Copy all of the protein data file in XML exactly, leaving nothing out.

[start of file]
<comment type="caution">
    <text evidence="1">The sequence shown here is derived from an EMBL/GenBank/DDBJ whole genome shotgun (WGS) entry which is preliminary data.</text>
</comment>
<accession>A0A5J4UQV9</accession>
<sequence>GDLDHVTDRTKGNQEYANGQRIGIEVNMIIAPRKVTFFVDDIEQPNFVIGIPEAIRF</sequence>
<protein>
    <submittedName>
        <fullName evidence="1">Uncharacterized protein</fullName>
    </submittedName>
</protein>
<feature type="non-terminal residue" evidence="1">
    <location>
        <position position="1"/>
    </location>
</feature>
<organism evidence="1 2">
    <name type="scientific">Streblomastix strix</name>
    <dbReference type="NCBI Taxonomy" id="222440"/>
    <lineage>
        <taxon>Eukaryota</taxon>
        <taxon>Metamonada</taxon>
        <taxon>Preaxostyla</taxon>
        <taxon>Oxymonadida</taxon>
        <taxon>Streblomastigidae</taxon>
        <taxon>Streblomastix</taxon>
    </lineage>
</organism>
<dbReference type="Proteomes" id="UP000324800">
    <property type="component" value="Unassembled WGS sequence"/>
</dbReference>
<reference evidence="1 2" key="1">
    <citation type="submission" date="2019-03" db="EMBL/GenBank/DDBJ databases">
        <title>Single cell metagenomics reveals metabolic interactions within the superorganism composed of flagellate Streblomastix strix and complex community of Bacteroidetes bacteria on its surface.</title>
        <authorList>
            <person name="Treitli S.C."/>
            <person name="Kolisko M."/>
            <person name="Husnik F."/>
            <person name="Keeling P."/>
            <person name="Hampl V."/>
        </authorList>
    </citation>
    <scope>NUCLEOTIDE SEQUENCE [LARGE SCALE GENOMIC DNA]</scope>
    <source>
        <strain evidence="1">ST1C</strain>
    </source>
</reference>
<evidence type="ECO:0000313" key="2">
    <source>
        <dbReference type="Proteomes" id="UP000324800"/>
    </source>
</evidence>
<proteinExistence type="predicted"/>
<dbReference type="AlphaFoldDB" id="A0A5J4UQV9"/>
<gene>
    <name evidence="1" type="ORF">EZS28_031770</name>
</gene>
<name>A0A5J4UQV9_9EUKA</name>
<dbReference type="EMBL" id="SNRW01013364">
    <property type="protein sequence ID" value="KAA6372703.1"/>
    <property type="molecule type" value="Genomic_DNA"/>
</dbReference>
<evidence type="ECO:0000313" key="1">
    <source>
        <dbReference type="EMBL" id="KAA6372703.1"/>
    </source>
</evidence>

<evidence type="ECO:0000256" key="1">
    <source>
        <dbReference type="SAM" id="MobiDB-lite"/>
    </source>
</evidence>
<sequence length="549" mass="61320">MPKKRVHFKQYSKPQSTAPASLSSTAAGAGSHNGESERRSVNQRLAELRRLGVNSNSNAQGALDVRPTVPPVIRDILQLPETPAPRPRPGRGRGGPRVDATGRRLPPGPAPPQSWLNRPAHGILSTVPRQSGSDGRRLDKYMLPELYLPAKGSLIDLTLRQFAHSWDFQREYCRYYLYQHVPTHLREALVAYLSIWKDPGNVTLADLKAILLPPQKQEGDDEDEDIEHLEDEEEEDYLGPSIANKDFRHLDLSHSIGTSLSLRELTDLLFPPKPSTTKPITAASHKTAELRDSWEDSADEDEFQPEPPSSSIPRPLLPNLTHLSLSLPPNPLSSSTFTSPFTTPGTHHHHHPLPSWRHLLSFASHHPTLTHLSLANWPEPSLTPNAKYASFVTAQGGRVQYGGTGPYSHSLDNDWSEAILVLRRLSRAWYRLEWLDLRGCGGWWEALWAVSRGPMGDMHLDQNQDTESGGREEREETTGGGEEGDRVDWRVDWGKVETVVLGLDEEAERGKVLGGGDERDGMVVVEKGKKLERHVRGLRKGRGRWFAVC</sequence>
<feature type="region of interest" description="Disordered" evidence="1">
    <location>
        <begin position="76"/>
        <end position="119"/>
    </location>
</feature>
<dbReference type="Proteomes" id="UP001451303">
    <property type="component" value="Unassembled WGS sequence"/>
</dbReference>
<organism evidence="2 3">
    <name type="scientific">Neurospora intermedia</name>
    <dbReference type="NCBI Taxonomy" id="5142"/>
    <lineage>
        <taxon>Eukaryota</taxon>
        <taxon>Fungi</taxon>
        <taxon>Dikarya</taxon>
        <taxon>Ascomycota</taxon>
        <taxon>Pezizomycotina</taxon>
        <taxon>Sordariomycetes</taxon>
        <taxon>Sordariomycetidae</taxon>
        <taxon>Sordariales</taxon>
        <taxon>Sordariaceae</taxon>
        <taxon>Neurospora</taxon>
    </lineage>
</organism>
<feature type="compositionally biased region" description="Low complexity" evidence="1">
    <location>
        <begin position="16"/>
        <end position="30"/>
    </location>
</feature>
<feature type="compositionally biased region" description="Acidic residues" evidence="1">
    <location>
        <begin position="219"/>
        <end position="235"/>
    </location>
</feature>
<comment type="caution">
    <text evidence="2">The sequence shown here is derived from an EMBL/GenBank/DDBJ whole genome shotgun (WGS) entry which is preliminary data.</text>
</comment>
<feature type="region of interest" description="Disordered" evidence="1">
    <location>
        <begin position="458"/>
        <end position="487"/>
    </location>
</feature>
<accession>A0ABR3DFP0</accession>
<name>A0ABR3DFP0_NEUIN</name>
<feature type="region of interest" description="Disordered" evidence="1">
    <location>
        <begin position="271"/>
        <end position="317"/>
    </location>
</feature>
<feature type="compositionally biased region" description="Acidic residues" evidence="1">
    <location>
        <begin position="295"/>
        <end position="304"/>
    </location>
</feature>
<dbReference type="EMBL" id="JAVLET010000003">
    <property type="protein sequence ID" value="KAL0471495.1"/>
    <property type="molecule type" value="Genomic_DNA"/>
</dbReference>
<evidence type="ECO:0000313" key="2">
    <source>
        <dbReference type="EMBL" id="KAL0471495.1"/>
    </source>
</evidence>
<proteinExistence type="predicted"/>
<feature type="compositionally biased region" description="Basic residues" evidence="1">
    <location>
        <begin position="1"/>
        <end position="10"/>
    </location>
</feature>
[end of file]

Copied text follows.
<comment type="caution">
    <text evidence="1">The sequence shown here is derived from an EMBL/GenBank/DDBJ whole genome shotgun (WGS) entry which is preliminary data.</text>
</comment>
<accession>A0A5J4UQV9</accession>
<sequence>GDLDHVTDRTKGNQEYANGQRIGIEVNMIIAPRKVTFFVDDIEQPNFVIGIPEAIRF</sequence>
<protein>
    <submittedName>
        <fullName evidence="1">Uncharacterized protein</fullName>
    </submittedName>
</protein>
<feature type="non-terminal residue" evidence="1">
    <location>
        <position position="1"/>
    </location>
</feature>
<organism evidence="1 2">
    <name type="scientific">Streblomastix strix</name>
    <dbReference type="NCBI Taxonomy" id="222440"/>
    <lineage>
        <taxon>Eukaryota</taxon>
        <taxon>Metamonada</taxon>
        <taxon>Preaxostyla</taxon>
        <taxon>Oxymonadida</taxon>
        <taxon>Streblomastigidae</taxon>
        <taxon>Streblomastix</taxon>
    </lineage>
</organism>
<dbReference type="Proteomes" id="UP000324800">
    <property type="component" value="Unassembled WGS sequence"/>
</dbReference>
<reference evidence="1 2" key="1">
    <citation type="submission" date="2019-03" db="EMBL/GenBank/DDBJ databases">
        <title>Single cell metagenomics reveals metabolic interactions within the superorganism composed of flagellate Streblomastix strix and complex community of Bacteroidetes bacteria on its surface.</title>
        <authorList>
            <person name="Treitli S.C."/>
            <person name="Kolisko M."/>
            <person name="Husnik F."/>
            <person name="Keeling P."/>
            <person name="Hampl V."/>
        </authorList>
    </citation>
    <scope>NUCLEOTIDE SEQUENCE [LARGE SCALE GENOMIC DNA]</scope>
    <source>
        <strain evidence="1">ST1C</strain>
    </source>
</reference>
<evidence type="ECO:0000313" key="2">
    <source>
        <dbReference type="Proteomes" id="UP000324800"/>
    </source>
</evidence>
<proteinExistence type="predicted"/>
<dbReference type="AlphaFoldDB" id="A0A5J4UQV9"/>
<gene>
    <name evidence="1" type="ORF">EZS28_031770</name>
</gene>
<name>A0A5J4UQV9_9EUKA</name>
<dbReference type="EMBL" id="SNRW01013364">
    <property type="protein sequence ID" value="KAA6372703.1"/>
    <property type="molecule type" value="Genomic_DNA"/>
</dbReference>
<evidence type="ECO:0000313" key="1">
    <source>
        <dbReference type="EMBL" id="KAA6372703.1"/>
    </source>
</evidence>

<evidence type="ECO:0000256" key="1">
    <source>
        <dbReference type="SAM" id="MobiDB-lite"/>
    </source>
</evidence>
<sequence length="549" mass="61320">MPKKRVHFKQYSKPQSTAPASLSSTAAGAGSHNGESERRSVNQRLAELRRLGVNSNSNAQGALDVRPTVPPVIRDILQLPETPAPRPRPGRGRGGPRVDATGRRLPPGPAPPQSWLNRPAHGILSTVPRQSGSDGRRLDKYMLPELYLPAKGSLIDLTLRQFAHSWDFQREYCRYYLYQHVPTHLREALVAYLSIWKDPGNVTLADLKAILLPPQKQEGDDEDEDIEHLEDEEEEDYLGPSIANKDFRHLDLSHSIGTSLSLRELTDLLFPPKPSTTKPITAASHKTAELRDSWEDSADEDEFQPEPPSSSIPRPLLPNLTHLSLSLPPNPLSSSTFTSPFTTPGTHHHHHPLPSWRHLLSFASHHPTLTHLSLANWPEPSLTPNAKYASFVTAQGGRVQYGGTGPYSHSLDNDWSEAILVLRRLSRAWYRLEWLDLRGCGGWWEALWAVSRGPMGDMHLDQNQDTESGGREEREETTGGGEEGDRVDWRVDWGKVETVVLGLDEEAERGKVLGGGDERDGMVVVEKGKKLERHVRGLRKGRGRWFAVC</sequence>
<feature type="region of interest" description="Disordered" evidence="1">
    <location>
        <begin position="76"/>
        <end position="119"/>
    </location>
</feature>
<dbReference type="Proteomes" id="UP001451303">
    <property type="component" value="Unassembled WGS sequence"/>
</dbReference>
<organism evidence="2 3">
    <name type="scientific">Neurospora intermedia</name>
    <dbReference type="NCBI Taxonomy" id="5142"/>
    <lineage>
        <taxon>Eukaryota</taxon>
        <taxon>Fungi</taxon>
        <taxon>Dikarya</taxon>
        <taxon>Ascomycota</taxon>
        <taxon>Pezizomycotina</taxon>
        <taxon>Sordariomycetes</taxon>
        <taxon>Sordariomycetidae</taxon>
        <taxon>Sordariales</taxon>
        <taxon>Sordariaceae</taxon>
        <taxon>Neurospora</taxon>
    </lineage>
</organism>
<feature type="compositionally biased region" description="Low complexity" evidence="1">
    <location>
        <begin position="16"/>
        <end position="30"/>
    </location>
</feature>
<feature type="compositionally biased region" description="Acidic residues" evidence="1">
    <location>
        <begin position="219"/>
        <end position="235"/>
    </location>
</feature>
<comment type="caution">
    <text evidence="2">The sequence shown here is derived from an EMBL/GenBank/DDBJ whole genome shotgun (WGS) entry which is preliminary data.</text>
</comment>
<feature type="region of interest" description="Disordered" evidence="1">
    <location>
        <begin position="458"/>
        <end position="487"/>
    </location>
</feature>
<accession>A0ABR3DFP0</accession>
<name>A0ABR3DFP0_NEUIN</name>
<feature type="region of interest" description="Disordered" evidence="1">
    <location>
        <begin position="271"/>
        <end position="317"/>
    </location>
</feature>
<feature type="compositionally biased region" description="Acidic residues" evidence="1">
    <location>
        <begin position="295"/>
        <end position="304"/>
    </location>
</feature>
<dbReference type="EMBL" id="JAVLET010000003">
    <property type="protein sequence ID" value="KAL0471495.1"/>
    <property type="molecule type" value="Genomic_DNA"/>
</dbReference>
<evidence type="ECO:0000313" key="2">
    <source>
        <dbReference type="EMBL" id="KAL0471495.1"/>
    </source>
</evidence>
<proteinExistence type="predicted"/>
<feature type="compositionally biased region" description="Basic residues" evidence="1">
    <location>
        <begin position="1"/>
        <end position="10"/>
    </location>
</feature>